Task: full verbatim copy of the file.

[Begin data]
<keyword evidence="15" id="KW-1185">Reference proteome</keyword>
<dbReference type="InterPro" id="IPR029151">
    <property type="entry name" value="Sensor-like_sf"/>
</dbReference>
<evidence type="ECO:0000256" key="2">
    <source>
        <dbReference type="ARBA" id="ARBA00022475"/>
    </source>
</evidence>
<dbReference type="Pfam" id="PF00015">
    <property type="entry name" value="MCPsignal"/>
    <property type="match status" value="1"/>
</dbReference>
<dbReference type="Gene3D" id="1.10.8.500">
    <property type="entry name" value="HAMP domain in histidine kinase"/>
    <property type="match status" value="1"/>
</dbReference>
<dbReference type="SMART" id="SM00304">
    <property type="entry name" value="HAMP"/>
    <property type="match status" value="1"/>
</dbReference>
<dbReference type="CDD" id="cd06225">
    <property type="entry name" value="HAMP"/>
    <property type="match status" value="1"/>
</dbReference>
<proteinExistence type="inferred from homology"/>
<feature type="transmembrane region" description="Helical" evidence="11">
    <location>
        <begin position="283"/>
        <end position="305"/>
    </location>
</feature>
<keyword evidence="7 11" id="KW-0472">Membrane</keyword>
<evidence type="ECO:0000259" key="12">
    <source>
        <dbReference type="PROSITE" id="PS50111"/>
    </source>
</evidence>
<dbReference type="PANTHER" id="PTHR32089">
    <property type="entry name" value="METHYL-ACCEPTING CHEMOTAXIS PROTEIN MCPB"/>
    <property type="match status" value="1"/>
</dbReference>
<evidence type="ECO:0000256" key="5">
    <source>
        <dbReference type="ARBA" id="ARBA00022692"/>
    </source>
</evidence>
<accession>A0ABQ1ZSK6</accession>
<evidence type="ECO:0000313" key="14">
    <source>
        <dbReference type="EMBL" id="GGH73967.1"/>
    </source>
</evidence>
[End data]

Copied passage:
<keyword evidence="15" id="KW-1185">Reference proteome</keyword>
<dbReference type="InterPro" id="IPR029151">
    <property type="entry name" value="Sensor-like_sf"/>
</dbReference>
<evidence type="ECO:0000256" key="2">
    <source>
        <dbReference type="ARBA" id="ARBA00022475"/>
    </source>
</evidence>
<dbReference type="Pfam" id="PF00015">
    <property type="entry name" value="MCPsignal"/>
    <property type="match status" value="1"/>
</dbReference>
<dbReference type="Gene3D" id="1.10.8.500">
    <property type="entry name" value="HAMP domain in histidine kinase"/>
    <property type="match status" value="1"/>
</dbReference>
<dbReference type="SMART" id="SM00304">
    <property type="entry name" value="HAMP"/>
    <property type="match status" value="1"/>
</dbReference>
<dbReference type="CDD" id="cd06225">
    <property type="entry name" value="HAMP"/>
    <property type="match status" value="1"/>
</dbReference>
<proteinExistence type="inferred from homology"/>
<feature type="transmembrane region" description="Helical" evidence="11">
    <location>
        <begin position="283"/>
        <end position="305"/>
    </location>
</feature>
<keyword evidence="7 11" id="KW-0472">Membrane</keyword>
<evidence type="ECO:0000259" key="12">
    <source>
        <dbReference type="PROSITE" id="PS50111"/>
    </source>
</evidence>
<dbReference type="PANTHER" id="PTHR32089">
    <property type="entry name" value="METHYL-ACCEPTING CHEMOTAXIS PROTEIN MCPB"/>
    <property type="match status" value="1"/>
</dbReference>
<evidence type="ECO:0000256" key="5">
    <source>
        <dbReference type="ARBA" id="ARBA00022692"/>
    </source>
</evidence>
<accession>A0ABQ1ZSK6</accession>
<evidence type="ECO:0000313" key="14">
    <source>
        <dbReference type="EMBL" id="GGH73967.1"/>
    </source>
</evidence>